“You Can Buy Happiness” by Tammy Strobel

Tammy Strobel blogs at “Rowdy Kittens” about simplifying her life, riding bicycles, and living in tiny houses (or as she puts it, finding “fulfillment in less stuff, less debt and less wage-chasing”). Simplicity! I’m in favor of it.

She has a print book scheduled for release in September.  The title is: “You Can Buy Happiness (And It’s Cheap).”

If we had a Pulitzer Prize for book titles, that would be a winner. You can see the cover and read a little more about her book here.  It’s nonfiction, and already listed for preorder in paperback on Amazon.com and Barnes & Nobel. I can’t wait to read it. I think I’ll probably order some happiness as well, since it’s cheap. Maybe I’ll buy happiness in large quantities, enough to share.   Continue reading

The Write It Forward Author Marketing Plan

A fellow writer-blogger asked about marketing. Viola! I immediately happened upon a highly informative piece posted today by Jen Talty over at Bob Mayer’s Blog, “Write It Forward.”   Continue reading

Ebook and Indie Book Self-Publishing Services, Confusing Choices

I’ve run across a handy chart comparing the leading Indie Ebook self-publishing services. It provides royalty rates for each service, but beware: Some services are free, but keep a percentage of the author’s gross sales. Others charge fees.

You might also want to start by reading the post, “Digital Book World Self-Publishing Guide,” which is very concise, but probably doesn’t include any new information. The accompanying chart, which I found most helpful, is here.  

I broke through the 50,000-word barrier on my WIP (that’s Work in Progress, for the uninitiated) a few days ago.   Continue reading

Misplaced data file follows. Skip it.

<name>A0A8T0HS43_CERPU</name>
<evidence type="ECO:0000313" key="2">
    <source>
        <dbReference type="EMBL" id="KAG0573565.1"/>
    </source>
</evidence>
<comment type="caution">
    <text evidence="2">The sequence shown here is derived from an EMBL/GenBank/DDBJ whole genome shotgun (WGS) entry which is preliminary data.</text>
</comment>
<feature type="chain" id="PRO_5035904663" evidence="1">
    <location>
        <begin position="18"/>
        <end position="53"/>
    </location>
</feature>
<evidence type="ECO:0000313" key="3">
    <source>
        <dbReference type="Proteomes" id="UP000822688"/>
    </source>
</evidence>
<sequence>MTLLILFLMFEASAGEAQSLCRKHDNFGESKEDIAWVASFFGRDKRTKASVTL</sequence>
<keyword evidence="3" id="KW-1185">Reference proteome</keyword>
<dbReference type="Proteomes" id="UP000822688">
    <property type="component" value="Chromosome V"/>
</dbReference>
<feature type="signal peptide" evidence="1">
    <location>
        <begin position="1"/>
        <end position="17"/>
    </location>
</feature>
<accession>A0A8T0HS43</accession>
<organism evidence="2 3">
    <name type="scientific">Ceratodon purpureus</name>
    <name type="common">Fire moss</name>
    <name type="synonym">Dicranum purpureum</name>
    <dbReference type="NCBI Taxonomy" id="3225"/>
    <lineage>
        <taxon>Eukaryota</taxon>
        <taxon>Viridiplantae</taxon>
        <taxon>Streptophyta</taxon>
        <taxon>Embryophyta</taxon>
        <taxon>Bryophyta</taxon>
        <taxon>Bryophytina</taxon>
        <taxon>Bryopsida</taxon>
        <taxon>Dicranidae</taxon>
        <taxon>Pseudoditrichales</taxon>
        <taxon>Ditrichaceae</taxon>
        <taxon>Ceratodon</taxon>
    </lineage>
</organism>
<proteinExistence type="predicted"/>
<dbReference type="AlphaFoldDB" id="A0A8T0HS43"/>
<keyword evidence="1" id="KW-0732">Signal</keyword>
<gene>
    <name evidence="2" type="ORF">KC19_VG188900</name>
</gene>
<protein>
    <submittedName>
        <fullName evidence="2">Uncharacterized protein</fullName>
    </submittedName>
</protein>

Writing My First Ebook, A Work In Progress

WORLD HEADQUARTERS OF ‘CONSTERNATION,’ THE BLOGGING, WRITING, AND EBOOK PUBLISHING CONGLOMERATE. Note the unfinished manuscript and miscellaneous research piled on the desk at the bottom left; various diabetes testing stuff on the top shelf, with the dictionary; a bunch of unpaid bills in envelopes on the shelf at top center; a few reference books and family photos on the same shelf to the right; and last but not least, my trusty but obsolete Apple laptop, sitting on a pile of phone books.

Hello again, patient readers. Yes, I’m guilty of neglecting this poor blog. My other blog is a virtual orphan.

My excuse: I started writing an Ebook around the first of November, and the project is about to consume me. Progress has been slower than my unrealistic expectations. I’ve been working almost constantly, sometimes forgetting to eat. Living and working in the same one-room apartment is not the ideal situation. It’s easy to lose perspective and hard to self-regulate. On the other hand, it helps me keep focused on the book.

To answer the obvious question: It’s a work of fiction, approaching novel length. It doesn’t fall into any particular genre. I’m hoping it will be a fast-moving, suspenseful story of political and economic crisis. That’s all I’m going to say about that for now.

Writing a book is more daunting than I thought.

Continue reading

eBooks and Indie Books Might Be the Greatest Revolution Since Printing

Johannes Gutenberg’s invention of moveable type and the printing press, in the 15th Century, was the most revolutionary development (my opinion) in the history of technology, the history of communication, the history of everything.

Using moveable type, a printer created lines of words and sentences. Wikimedia Commons photo

Mr. Gutenberg could never have imagined offset printing, the printing revolution of the 20th Century, so he definitely would not understand or believe the advent of the eBook, which could be a defining revolution of the 21st Century.

After all the technological revolutions of my lifetime (** See “A Personal Perspective,” below), I do not understand — and can hardly believe — the sudden rise of the eBook. Nonetheless, this week I purchased my first eBook.

Just another stack of books. Wikimedia Commons photo

I had associated eBooks with the development of digital book readers, starting with Amazon’s Kindle. (The price of the Kindle has dropped like a rock as competitors emerged, putting the technology within reach of even frugal folks like me.) With a Kindle or one of its imitators, you can download books, newspapers, magazines, etc., and carry them around in a small, handheld device, to be read at will. Amazon boasts that the Kindle could hold a small library of books.     Continue reading